At the end of the last century, Johnstown, Pennsylvania, was a booming coal-and-steel town filled with hardworking families striving for a piece of the nation's burgeoning industrial prosperity. In the mountains above Johnstown, an old earth dam had been hastily rebuilt to create a lake for an exclusive summer resort patronized by the tycoons of that same industrial prosperity, among them Andrew Carnegie, Henry Clay Frick, and Andrew Mellon. Despite repeated warnings of possible danger, nothing was done about the dam. Then came May 31, 1889, when the dam burst, sending a wall of water thundering down the mountain, smashing through Johnstown, and killing more than 2,000 people. It was a tragedy that became a national scandal.
Graced by David McCullough's remarkable gift for writing richly textured, sympathetic social history, The Johnstown Flood is an absorbing, classic portrait of life in nineteenth-century America, of overweening confidence, of energy, and of tragedy. It also offers a powerful historical lesson for our century and all times: the danger of assuming that because people are in positions of responsibility they are necessarily behaving responsibly.
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Simon & Schuster
January 15, 1987
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Excerpt from Johnstown Flood by David McCullough
The sky was red
Again that morning there had been a bright frost in the hollow below the dam, and the sun was not up long before storm clouds rolled in from the southeast.
By late afternoon a sharp, gusty wind was blowing down from the mountains, flattening the long grass along the lakeshore and kicking up tiny whitecaps out in the center of the lake. The big oaks and giant hemlocks, the hickories and black birch and sugar maples that crowded the hillside behind the summer colony began tossing back and forth, creaking and groaning. Broken branches and young leaves whipped through the air, and at the immense frame clubhouse that stood at the water's edge, halfway among the cottages, blue wood smoke trailed from great brick chimneys and vanished in fast swirls, almost as though the whole building, like a splendid yellow ark, were under steam, heading into the wind.
The colony was known as the South Fork Fishing and Hunting Club. It was a private summer resort located on the western shore of a mountain lake in Cambria County, Pennsylvania, about halfway between the crest of the Allegheny range and the city of Johnstown. On the afternoon of Thursday, May 30, Memorial Day, 1889, the club was not quite ten years old, but with its gaily painted buildings, its neat lawns and well-tended flower beds, it looked spanking new and, in the gray, stormy half-light, slightly out of season.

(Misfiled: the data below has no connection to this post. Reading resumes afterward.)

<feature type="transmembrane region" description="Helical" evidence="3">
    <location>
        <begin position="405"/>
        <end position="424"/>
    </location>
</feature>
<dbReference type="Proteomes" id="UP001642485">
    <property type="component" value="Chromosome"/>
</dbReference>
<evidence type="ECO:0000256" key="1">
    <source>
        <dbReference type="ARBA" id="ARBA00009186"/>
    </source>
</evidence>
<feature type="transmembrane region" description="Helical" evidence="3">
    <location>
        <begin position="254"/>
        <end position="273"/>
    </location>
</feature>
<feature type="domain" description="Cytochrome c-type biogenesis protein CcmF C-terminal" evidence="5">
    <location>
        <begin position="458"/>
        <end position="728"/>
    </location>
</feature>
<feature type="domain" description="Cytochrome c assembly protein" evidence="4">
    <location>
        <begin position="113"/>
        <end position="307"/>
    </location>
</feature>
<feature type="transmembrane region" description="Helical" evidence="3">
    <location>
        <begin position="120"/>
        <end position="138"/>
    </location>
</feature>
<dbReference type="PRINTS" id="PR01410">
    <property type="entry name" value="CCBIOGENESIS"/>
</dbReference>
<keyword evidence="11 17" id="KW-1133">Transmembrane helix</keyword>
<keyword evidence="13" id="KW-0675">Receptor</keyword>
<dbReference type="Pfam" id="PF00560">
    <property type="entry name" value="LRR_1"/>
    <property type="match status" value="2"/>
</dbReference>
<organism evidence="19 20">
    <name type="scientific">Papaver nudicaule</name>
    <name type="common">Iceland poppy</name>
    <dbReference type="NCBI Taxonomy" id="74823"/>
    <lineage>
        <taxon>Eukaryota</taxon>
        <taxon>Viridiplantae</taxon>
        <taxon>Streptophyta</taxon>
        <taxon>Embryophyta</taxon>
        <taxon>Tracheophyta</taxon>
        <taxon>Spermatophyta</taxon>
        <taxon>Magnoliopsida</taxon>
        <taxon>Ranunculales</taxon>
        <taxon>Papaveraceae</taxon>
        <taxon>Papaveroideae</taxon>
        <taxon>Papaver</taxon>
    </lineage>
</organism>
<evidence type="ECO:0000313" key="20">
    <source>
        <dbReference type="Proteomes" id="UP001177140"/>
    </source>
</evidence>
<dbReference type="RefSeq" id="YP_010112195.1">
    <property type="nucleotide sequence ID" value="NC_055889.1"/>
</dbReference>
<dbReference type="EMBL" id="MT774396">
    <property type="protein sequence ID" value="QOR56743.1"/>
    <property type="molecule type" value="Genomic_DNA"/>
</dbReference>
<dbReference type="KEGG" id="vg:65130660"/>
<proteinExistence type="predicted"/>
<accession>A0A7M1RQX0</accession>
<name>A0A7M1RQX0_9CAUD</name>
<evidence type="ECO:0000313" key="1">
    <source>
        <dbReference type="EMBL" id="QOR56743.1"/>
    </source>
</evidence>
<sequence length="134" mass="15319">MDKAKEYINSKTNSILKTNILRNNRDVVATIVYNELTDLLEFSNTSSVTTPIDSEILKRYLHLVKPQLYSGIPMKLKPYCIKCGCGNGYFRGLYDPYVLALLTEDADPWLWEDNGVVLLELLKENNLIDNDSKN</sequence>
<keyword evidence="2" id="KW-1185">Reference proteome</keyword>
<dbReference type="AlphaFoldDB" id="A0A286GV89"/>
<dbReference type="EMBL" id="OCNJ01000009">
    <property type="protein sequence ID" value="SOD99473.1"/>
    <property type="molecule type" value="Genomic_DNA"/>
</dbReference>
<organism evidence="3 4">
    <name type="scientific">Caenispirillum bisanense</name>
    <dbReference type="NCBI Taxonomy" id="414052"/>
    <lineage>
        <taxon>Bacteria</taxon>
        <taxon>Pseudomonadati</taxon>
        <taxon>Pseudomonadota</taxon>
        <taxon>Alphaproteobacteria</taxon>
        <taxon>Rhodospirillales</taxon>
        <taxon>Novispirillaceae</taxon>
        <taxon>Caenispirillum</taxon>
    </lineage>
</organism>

In three weeks, when the summer season was to start, something like 200 guests were expected. Now the place looked practically deserted. The only people about were a few employees who lived at the clubhouse and some half dozen members who had come up from Pittsburgh for the holiday. D. W. C. Bidwell was there; so were the young Clarke brothers, J. J. Lawrence, and several of the Sheas and Irwins. Every now and then a cottage door slammed, voices called back and forth from the boathouses. Then there would be silence again, except for the sound of the wind.
Sometime not long after dark, it may have been about eight thirty, a young man stepped out onto the long front porch at the clubhouse and walked to the railing to take a look at the weather. His name was John G. Parke, Jr. He was clean-shaven, slight of build, and rather aristocratic-looking. He was the nephew and namesake of General John G. Parke, then superintendent of West Point. But young Parke was a rare item in his own right for that part of the country; he was a college man, having finished three years of civil engineering at the University of Pennsylvania. For the present he was employed by the South Fork Fishing and Hunting Club as the so-called "resident engineer." He had been on the job just short of three months, seeing to general repairs, looking after the dam, and supervising a crew of some twenty Italian laborers who had been hired to install a new indoor plumbing system, and who were now camped out of sight, back in the woods.
In the pitch dark he could hardly see a thing, so he stepped down the porch stairs and went a short distance along the boardwalk that led through the trees to the cottages. The walk, he noticed, was slightly damp. Apparently, a fine rain had fallen sometime while he was inside having his supper. He also noticed that though the wind was still up, the sky overhead was not so dark as before; indeed, it seemed to be clearing off some. This was not what he had expected. Windstorms on the mountain nearly always meant a heavy downpour almost immediately after -- "thunder-gusts" the local men called them. Parke had been through several already in the time he had been at the lake and knew what to expect.
It would be as though the whole sky were laying siege to the burly landscape. The rain would drum down like an unyielding river.